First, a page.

In a significant move, which will greatly impact India’s solar industry, the country’s Supreme Court has given the go-ahead for the government to impose 25% safeguard duties on imports of PV cells and modules. The levy will be effective July 30, 2018.
The decision is an interim order issued by the Supreme Court. The next hearing is scheduled for October.
The two-year phased-duty was ratified by the Ministry of Finance on July 30. However, the order was later temporarily halted, after the Odisha High Court issued a stay order on the imposition of the duty until August 20, following a petition from Acme Solar Holdings opposing it.
The new ruling of the Supreme Court nullifies the stay order.
With July 30, 2018, as the effective date of the duty imposition, the developers which had their solar module shipments released by providing bonds, will now have to pay the duties.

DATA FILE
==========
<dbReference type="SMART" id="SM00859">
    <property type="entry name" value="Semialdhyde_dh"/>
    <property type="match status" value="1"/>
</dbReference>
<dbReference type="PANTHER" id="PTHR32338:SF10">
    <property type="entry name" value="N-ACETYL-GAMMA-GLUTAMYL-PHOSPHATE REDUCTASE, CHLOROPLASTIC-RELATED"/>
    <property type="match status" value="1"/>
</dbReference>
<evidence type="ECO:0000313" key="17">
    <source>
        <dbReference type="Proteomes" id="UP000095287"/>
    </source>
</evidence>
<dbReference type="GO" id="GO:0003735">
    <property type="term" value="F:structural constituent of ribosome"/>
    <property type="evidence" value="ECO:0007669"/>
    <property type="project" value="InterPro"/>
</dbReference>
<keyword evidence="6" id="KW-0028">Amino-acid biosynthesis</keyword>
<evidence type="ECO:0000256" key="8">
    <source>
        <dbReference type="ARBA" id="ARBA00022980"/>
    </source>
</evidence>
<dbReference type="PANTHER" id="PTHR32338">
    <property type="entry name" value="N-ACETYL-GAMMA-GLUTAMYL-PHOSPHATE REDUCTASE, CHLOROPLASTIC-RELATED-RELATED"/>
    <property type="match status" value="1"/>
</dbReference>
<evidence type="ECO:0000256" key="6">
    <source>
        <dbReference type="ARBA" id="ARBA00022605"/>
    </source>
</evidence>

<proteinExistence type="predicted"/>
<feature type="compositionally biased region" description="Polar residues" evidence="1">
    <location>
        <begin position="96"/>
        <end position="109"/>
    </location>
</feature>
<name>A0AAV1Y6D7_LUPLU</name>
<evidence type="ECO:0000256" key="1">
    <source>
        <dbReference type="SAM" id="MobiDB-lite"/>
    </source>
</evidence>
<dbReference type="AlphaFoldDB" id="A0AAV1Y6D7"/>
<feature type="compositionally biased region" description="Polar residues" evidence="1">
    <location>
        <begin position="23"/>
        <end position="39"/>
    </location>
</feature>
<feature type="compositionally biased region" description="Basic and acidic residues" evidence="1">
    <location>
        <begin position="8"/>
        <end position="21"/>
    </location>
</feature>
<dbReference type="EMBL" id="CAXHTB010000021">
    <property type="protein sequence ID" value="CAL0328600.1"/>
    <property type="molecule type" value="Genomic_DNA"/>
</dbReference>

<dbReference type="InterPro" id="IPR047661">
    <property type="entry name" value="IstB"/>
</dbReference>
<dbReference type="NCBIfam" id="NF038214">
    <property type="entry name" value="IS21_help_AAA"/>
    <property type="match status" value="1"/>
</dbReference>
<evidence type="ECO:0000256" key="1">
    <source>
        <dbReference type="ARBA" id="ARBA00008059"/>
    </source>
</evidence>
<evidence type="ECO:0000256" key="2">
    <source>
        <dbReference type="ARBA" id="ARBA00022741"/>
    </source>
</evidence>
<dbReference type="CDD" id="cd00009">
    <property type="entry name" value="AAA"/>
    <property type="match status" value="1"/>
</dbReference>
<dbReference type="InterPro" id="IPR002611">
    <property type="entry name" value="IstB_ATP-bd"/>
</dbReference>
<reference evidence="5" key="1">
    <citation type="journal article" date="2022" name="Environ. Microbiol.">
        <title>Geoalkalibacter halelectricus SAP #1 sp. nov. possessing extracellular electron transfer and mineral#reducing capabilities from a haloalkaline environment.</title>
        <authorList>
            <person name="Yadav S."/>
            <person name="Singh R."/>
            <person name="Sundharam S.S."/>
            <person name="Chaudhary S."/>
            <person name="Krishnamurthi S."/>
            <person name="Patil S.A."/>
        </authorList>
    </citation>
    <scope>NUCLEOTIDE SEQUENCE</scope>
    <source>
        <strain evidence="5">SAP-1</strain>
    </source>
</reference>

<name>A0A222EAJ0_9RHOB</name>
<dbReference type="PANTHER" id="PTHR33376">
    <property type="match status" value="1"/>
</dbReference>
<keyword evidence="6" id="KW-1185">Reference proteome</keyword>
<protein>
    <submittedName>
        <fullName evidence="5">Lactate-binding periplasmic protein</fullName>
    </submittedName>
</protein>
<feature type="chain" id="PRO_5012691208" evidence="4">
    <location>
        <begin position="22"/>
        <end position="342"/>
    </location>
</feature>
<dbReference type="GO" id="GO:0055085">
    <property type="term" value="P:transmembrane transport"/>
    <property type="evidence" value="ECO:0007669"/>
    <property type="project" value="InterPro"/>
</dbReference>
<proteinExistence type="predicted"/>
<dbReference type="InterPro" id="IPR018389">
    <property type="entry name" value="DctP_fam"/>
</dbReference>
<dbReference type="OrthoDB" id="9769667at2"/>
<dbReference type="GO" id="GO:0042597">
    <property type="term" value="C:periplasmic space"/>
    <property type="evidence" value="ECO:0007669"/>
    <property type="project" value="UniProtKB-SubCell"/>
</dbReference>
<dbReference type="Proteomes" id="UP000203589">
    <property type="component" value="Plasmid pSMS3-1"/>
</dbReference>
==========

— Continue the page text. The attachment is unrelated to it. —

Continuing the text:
India’s import of cells has jumped from 1,275 MW in 2014-15, to 9,790 MW in 2017-18. Exports from China and Malaysia account for nearly 90% of the total inbound shipments to the country. India, meanwhile, produced 842 MW solar cells in 2017-18.
In its report, the DGTR concluded that the increased imports of solar cells in India have caused ‘serious injury’ and ‘threaten to cause serious injury’ to the domestic producers.
Source PV Magazine